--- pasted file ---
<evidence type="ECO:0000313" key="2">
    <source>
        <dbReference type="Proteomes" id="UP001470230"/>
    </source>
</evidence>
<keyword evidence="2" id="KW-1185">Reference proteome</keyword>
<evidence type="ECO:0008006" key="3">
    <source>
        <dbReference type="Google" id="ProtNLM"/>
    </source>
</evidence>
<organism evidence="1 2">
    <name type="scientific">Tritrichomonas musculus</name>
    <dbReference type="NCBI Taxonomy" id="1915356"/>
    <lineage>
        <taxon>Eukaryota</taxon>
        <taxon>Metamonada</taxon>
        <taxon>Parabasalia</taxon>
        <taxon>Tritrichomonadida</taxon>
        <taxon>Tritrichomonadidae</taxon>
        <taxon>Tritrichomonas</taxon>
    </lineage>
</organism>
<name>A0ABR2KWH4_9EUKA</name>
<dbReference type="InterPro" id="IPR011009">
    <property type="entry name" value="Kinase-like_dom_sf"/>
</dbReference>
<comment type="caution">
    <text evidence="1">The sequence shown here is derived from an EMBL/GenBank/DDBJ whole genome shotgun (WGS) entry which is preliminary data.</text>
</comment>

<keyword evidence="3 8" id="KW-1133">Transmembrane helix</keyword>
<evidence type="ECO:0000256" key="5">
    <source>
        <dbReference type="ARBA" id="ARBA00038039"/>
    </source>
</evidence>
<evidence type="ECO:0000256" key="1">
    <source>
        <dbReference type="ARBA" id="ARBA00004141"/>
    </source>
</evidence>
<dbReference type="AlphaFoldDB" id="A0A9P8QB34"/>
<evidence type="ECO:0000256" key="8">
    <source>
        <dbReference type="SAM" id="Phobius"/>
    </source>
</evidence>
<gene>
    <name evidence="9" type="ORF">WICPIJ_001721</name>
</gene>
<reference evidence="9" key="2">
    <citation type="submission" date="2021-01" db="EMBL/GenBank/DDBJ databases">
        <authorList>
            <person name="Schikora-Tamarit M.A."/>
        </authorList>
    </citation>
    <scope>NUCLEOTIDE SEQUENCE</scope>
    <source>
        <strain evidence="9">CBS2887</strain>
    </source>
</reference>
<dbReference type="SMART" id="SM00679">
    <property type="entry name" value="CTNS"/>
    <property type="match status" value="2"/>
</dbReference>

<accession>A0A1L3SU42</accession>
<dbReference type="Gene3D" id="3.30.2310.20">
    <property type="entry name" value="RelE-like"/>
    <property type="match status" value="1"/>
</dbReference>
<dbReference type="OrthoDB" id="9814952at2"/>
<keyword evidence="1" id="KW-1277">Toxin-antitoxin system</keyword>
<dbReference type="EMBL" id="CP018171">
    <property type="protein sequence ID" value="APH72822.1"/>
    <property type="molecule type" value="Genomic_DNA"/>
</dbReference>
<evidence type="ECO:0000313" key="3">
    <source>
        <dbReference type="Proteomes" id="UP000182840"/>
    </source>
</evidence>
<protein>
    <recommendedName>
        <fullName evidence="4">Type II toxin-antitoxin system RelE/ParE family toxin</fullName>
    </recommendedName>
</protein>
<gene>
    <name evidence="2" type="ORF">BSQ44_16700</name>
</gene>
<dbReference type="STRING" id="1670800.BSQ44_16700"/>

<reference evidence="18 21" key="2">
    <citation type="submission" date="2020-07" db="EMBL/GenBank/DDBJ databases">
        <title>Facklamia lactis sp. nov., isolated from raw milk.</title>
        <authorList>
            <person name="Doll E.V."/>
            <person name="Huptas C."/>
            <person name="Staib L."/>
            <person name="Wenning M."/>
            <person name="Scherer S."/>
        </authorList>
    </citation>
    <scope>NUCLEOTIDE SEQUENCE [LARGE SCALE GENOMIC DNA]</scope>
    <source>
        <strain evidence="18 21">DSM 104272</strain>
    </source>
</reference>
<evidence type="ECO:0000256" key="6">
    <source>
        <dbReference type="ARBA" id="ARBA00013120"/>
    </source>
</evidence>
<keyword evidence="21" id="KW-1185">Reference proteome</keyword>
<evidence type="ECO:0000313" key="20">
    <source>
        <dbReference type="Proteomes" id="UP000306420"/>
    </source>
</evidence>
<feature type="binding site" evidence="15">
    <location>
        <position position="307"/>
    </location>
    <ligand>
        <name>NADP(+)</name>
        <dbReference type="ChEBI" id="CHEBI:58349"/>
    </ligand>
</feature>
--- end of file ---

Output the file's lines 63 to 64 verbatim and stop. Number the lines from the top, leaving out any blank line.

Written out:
    <property type="entry name" value="CTNS"/>
    <property type="match status" value="2"/>